An unconventional and original look at Czech history, examining the “artifacts of national culture,” both large and small. Sayer, a Canadian sociologist (University of Alberta, Edmonton) married to a native Czech, aims to set the record straight. His intention is to free Bohemia from the conventional and uninformed image of it as a pastoralized, romanticized, and Orientalized place far from the realms of Europe proper. His key point is that the displacement of Bohemia from its proper context “equally dislocates and deranges what we like to think of as our history.” The result is a daring and exciting book, energetically and beautifully written, and complexly conceived. Sayer pursues two tasks simultaneously and carries them off gracefully. First, he presents a history of Bohemia and Moravia during the 19th and 20th centuries. Rather than viewing this history vis-Ö-vis events in Western Europe, he focuses on concepts and manifestations of national identity and manipulations of these phenomena. Thus he lays bare the fascinating links between different periods. In chapters with telling titles such as “Rebirth,” “Mirrors of Identity,” and “Future Perfect,” he weaves together his copiously documented tale of how leaders from every period drew on Bohemia’s national heritage to further their aims. While one strand of Sayer’s narrative constructs his argument about the centrality of the sense of a national community and past and its appropriation by the powers-that-be, the other meticulously documents the material and cultural expressions of these trends. Sayer centers much of his discussion on artistic trends, especially Czech modern art, but he includes in his panoramic view everything from postage stamps to monuments and street names. Here national culture and memory are dissected in their entirety, from the grand gestures of national heroes and artists to the minutiae of everyday life. A rare “crossover” book that will appeal to both scholars and general readers interested in Central Europe, modernism, and debates about national identity.

Pub Date: April 1, 1998

ISBN: 0-691-05760-5

Page Count: 413

Publisher: Princeton Univ.

Review Posted Online: May 20, 2010

Kirkus Reviews Issue: Feb. 15, 1998

Did you like this book?

No Comments Yet

The author's youthfulness helps to assure the inevitable comparison with the Anne Frank diary although over and above the...


Elie Wiesel spent his early years in a small Transylvanian town as one of four children. 

He was the only one of the family to survive what Francois Maurois, in his introduction, calls the "human holocaust" of the persecution of the Jews, which began with the restrictions, the singularization of the yellow star, the enclosure within the ghetto, and went on to the mass deportations to the ovens of Auschwitz and Buchenwald. There are unforgettable and horrifying scenes here in this spare and sombre memoir of this experience of the hanging of a child, of his first farewell with his father who leaves him an inheritance of a knife and a spoon, and of his last goodbye at Buchenwald his father's corpse is already cold let alone the long months of survival under unconscionable conditions.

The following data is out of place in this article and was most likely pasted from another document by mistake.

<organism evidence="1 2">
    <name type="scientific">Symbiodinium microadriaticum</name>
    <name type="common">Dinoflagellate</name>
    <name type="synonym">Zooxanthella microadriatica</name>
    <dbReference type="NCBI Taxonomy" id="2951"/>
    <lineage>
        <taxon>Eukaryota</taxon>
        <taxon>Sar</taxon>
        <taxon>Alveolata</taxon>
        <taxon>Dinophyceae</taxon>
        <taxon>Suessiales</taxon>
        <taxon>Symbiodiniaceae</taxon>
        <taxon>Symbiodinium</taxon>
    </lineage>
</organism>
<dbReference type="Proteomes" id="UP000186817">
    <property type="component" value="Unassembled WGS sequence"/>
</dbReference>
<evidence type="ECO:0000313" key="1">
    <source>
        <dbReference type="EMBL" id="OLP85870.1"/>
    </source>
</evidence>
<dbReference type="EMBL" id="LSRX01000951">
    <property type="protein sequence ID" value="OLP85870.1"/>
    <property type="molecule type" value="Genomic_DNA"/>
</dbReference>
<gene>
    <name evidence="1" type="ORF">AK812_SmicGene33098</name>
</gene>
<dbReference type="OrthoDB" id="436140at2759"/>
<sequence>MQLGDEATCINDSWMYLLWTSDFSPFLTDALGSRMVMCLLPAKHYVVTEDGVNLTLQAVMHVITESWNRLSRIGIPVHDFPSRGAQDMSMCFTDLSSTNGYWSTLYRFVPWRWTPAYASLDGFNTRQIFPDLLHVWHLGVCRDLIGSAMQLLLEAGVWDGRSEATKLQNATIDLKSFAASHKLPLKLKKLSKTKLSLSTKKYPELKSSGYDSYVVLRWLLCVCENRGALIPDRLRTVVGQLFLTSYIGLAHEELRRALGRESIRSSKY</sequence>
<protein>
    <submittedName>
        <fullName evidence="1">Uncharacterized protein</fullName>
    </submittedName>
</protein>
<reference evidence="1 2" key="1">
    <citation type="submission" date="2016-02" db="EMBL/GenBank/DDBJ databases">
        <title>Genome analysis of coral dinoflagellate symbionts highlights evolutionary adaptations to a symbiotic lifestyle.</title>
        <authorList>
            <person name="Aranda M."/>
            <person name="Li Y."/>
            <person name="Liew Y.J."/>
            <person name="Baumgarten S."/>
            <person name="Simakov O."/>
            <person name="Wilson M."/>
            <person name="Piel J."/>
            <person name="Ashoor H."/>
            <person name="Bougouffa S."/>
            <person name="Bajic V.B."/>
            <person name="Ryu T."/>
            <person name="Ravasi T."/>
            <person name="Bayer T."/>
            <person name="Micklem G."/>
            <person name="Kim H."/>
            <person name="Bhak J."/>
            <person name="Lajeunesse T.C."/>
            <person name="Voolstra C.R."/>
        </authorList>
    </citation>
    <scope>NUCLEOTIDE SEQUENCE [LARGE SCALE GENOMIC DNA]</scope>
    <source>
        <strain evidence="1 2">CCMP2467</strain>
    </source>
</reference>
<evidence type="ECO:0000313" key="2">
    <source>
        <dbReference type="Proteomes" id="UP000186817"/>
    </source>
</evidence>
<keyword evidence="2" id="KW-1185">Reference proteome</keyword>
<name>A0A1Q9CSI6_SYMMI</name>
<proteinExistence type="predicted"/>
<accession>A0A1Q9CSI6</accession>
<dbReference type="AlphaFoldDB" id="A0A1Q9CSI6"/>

The author's youthfulness helps to assure the inevitable comparison with the Anne Frank diary although over and above the sphere of suffering shared, and in this case extended to the death march itself, there is no spiritual or emotional legacy here to offset any reader reluctance.

Pub Date: Jan. 16, 2006

ISBN: 0374500010

Page Count: 120

Publisher: Hill & Wang

Review Posted Online: Oct. 7, 2011

Kirkus Reviews Issue: Jan. 15, 2006

Did you like this book?

A Churchill-ian view of native history—Ward, that is, not Winston—its facts filtered through a dense screen of ideology.


Custer died for your sins. And so, this book would seem to suggest, did every other native victim of colonialism.

Inducing guilt in non-native readers would seem to be the guiding idea behind Dunbar-Ortiz’s (Emerita, Ethnic Studies/California State Univ., Hayward; Blood on the Border: A Memoir of the Contra War, 2005, etc.) survey, which is hardly a new strategy. Indeed, the author says little that hasn’t been said before, but she packs a trove of ideological assumptions into nearly every page. For one thing, while “Indian” isn’t bad, since “[i]ndigenous individuals and peoples in North America on the whole do not consider ‘Indian’ a slur,” “American” is due to the fact that it’s “blatantly imperialistic.” Just so, indigenous peoples were overwhelmed by a “colonialist settler-state” (the very language broadly applied to Israelis vis-à-vis the Palestinians today) and then “displaced to fragmented reservations and economically decimated”—after, that is, having been forced to live in “concentration camps.” Were he around today, Vine Deloria Jr., the always-indignant champion of bias-puncturing in defense of native history, would disavow such tidily packaged, ready-made, reflexive language. As it is, the readers who are likely to come to this book—undergraduates, mostly, in survey courses—probably won’t question Dunbar-Ortiz’s inaccurate assertion that the military phrase “in country” derives from the military phrase “Indian country” or her insistence that all Spanish people in the New World were “gold-obsessed.” Furthermore, most readers won’t likely know that some Ancestral Pueblo (for whom Dunbar-Ortiz uses the long-abandoned term “Anasazi”) sites show evidence of cannibalism and torture, which in turn points to the inconvenient fact that North America wasn’t entirely an Eden before the arrival of Europe.

A Churchill-ian view of native history—Ward, that is, not Winston—its facts filtered through a dense screen of ideology.

Pub Date: Sept. 16, 2014

ISBN: 978-0-8070-0040-3

Page Count: 296

Publisher: Beacon Press

Review Posted Online: Aug. 18, 2014

Kirkus Reviews Issue: Sept. 15, 2014

Did you like this book?